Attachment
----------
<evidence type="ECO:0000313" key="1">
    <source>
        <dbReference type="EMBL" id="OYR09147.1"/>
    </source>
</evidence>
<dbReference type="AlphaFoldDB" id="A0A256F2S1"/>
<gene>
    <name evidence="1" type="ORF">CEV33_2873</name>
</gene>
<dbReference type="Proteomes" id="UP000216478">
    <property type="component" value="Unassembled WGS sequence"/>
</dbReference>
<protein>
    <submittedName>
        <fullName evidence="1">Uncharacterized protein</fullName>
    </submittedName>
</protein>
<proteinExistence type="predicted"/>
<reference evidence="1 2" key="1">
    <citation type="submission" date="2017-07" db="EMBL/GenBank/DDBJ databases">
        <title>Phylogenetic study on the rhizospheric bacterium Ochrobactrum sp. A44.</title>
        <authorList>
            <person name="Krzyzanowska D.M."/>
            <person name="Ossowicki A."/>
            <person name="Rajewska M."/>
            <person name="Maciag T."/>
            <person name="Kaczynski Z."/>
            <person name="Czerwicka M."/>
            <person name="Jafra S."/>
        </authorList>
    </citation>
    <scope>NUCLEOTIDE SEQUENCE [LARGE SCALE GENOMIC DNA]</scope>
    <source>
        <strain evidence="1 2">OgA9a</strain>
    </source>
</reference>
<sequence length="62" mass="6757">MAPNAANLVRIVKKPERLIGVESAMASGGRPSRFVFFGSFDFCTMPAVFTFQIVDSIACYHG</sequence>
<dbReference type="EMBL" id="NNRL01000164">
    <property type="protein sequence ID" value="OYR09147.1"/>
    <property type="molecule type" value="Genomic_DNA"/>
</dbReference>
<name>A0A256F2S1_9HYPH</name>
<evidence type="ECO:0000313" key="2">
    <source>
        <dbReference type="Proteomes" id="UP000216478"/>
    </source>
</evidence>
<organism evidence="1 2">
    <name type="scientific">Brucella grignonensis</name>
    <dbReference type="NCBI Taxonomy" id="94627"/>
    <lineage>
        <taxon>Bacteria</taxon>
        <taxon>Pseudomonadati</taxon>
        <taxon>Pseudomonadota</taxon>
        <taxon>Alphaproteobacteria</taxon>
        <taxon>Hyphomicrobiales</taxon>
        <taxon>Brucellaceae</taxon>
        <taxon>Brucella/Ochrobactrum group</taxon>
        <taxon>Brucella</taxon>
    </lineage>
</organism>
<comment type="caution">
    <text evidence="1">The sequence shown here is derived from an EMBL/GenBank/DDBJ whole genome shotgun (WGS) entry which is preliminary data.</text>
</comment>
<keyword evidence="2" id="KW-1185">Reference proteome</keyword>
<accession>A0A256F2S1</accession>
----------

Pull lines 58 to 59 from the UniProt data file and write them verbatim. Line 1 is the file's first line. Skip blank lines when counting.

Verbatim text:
        <taxon>Brucella/Ochrobactrum group</taxon>
        <taxon>Brucella</taxon>